An Intriguing Chronic Headache.
Tim was in his first year at university and he was a resident at one of its halls, with a room to himself. His pastor referred him after he blacked out at one of his care group gatherings. During the initial sessions of history taking and diagnostic tests, Tim revealed that he had been to see a neurologist at one of the general hospitals months ago, and they were unable to pin down a diagnosis; it was not a migraine and he had no pre-existing medical conditions. The specialist had prescribed strong painkillers, but he was adverse to resort to them as they only minimally reduced his suffering. When the headaches began, he described them as persistent, unrelenting, and he felt as though his head was going to split open! He was particularly worried that these headaches may eventually affect his studies, as he was a straight A’s student.
Immediately, I began investing in a series of psychological manuals and books on undifferentiated pain disorders, focusing on headaches, and was on overdrive, catching up on the most recent research in this area in the relevant medical and psychological journals. Further tests were done with Tim, and we began to establish a pattern when these headaches were surfacing, and worked initially toward some cognitive-behavioural treatment strategy. After a few sessions, I began to sense that Tim was keeping back information that could possibly explain further his headaches. I probed but Tim refused to divulge. Four months into our counselling, Tim decided to open up. It was a peculiar session, filled with lengthy silences and a seeming frozen inability to coherently describe the issue he had been battling. When he eventually articulated it all, I empathised with his own shame-based difficulty.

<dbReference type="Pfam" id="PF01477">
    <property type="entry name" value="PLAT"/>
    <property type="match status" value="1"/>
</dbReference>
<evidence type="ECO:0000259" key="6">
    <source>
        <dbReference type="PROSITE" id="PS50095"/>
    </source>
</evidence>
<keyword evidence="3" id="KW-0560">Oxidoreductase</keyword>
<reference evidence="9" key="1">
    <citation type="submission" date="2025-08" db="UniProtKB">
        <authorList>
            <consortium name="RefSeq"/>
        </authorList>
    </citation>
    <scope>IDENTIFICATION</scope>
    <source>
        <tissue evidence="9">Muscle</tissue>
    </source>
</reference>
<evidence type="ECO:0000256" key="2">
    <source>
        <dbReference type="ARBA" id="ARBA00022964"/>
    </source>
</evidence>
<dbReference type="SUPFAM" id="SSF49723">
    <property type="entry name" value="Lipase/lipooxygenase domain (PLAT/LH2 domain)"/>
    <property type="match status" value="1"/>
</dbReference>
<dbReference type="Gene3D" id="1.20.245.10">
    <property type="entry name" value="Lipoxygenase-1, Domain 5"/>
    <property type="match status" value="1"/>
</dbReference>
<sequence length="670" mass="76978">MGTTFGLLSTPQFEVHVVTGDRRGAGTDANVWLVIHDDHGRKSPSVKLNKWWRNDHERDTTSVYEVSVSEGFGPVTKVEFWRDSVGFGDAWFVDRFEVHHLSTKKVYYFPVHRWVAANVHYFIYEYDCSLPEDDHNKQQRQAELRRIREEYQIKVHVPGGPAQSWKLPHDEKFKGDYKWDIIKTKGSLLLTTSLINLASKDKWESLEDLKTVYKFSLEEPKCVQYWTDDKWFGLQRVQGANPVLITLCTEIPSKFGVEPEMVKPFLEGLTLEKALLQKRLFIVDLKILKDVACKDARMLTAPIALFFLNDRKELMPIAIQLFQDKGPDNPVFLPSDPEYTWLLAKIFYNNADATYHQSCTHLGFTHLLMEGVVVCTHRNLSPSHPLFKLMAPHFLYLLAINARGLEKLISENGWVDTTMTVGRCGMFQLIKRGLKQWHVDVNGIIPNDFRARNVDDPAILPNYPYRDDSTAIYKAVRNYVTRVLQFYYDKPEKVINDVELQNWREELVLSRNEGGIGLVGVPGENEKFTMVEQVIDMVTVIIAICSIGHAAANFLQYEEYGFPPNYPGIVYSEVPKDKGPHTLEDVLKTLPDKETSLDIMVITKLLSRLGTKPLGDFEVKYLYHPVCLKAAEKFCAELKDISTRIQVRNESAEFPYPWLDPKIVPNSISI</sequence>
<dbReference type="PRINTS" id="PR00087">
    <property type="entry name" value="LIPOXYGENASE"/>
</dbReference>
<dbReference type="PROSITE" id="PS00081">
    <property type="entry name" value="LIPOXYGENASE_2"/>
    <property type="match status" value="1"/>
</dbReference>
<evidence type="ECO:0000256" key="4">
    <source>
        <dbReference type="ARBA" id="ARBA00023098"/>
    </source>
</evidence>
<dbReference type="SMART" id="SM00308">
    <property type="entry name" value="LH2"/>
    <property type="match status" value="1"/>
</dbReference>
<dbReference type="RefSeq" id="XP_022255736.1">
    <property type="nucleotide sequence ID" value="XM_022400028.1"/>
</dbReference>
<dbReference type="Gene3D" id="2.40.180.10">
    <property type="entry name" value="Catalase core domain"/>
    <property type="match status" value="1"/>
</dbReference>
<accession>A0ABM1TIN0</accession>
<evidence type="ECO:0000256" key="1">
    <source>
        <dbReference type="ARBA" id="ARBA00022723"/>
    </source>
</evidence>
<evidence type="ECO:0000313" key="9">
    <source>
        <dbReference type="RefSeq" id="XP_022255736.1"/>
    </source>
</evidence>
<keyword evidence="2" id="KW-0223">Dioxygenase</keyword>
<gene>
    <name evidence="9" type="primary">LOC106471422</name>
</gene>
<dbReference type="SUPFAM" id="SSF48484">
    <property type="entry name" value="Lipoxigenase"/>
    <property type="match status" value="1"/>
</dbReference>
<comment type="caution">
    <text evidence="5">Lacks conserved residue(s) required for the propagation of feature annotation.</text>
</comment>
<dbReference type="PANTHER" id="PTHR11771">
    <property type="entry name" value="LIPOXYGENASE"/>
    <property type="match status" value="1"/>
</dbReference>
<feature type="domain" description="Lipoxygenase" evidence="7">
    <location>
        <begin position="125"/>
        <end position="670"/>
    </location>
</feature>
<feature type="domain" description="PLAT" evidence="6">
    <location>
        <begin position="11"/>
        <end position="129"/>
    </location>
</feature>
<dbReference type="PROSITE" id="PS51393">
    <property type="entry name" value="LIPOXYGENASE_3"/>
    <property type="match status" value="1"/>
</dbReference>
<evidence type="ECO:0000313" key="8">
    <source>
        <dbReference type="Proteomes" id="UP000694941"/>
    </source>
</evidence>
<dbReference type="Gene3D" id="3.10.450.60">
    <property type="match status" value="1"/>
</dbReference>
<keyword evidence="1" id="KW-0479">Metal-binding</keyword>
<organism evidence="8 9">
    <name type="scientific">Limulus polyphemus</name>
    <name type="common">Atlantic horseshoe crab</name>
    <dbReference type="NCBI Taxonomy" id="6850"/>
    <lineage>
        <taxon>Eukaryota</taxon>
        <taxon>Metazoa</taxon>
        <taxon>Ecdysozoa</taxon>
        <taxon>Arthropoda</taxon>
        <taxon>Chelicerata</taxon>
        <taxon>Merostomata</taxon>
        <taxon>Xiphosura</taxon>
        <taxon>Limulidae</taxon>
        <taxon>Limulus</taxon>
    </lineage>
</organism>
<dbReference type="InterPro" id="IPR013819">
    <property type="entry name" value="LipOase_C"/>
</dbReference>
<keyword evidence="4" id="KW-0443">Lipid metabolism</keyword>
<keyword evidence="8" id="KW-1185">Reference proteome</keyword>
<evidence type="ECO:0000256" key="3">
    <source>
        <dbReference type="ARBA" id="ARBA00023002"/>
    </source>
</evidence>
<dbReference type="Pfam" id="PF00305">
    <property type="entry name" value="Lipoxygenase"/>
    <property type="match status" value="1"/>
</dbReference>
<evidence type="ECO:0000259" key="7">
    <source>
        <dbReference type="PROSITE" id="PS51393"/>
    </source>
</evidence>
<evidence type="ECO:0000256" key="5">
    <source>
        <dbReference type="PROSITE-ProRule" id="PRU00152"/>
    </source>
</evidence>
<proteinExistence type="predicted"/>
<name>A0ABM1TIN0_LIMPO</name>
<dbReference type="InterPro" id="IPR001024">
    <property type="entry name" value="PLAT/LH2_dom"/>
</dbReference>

Tim showed me a clip of his motorcycle helmet collection on his mobile phone. They were quality collector’s items in presentation cases, brightly coloured and beautifully crafted safety helmets. There were six of them. What lay behind his fascination for these helmets when he did not have a license for a motorcycle? Each helmet symbolised a female classmate whom he had taken a fancy toward, and when he felt lonely, he would put on a specific helmet, and began to phantasise being close to her. These helmets became his fetish. His headaches would come on as his guilt level rises with each phantasy episode, thinking about his young ladies. His headaches were most pronounced when he was in a lecture theatre, the canteen and in the hostel, almost always in the university compound. In fact, the six helmets were not the only ones he possessed; other helmets at home represented other girls he had a crush on during his teen years. How did his fetish develop?
When he was a very young boy, his favourite aunt used to have him pillion-ride with her wherever she went, and he enjoyed these excursions. When he was younger, she would have him sit in front of her as they rode around the small town, and as he grew up, he sat behind her; but always with the closest physical contact. His bond with his aunt was much stronger than those with his parents. He had a rather stormy relationship particularly with his father.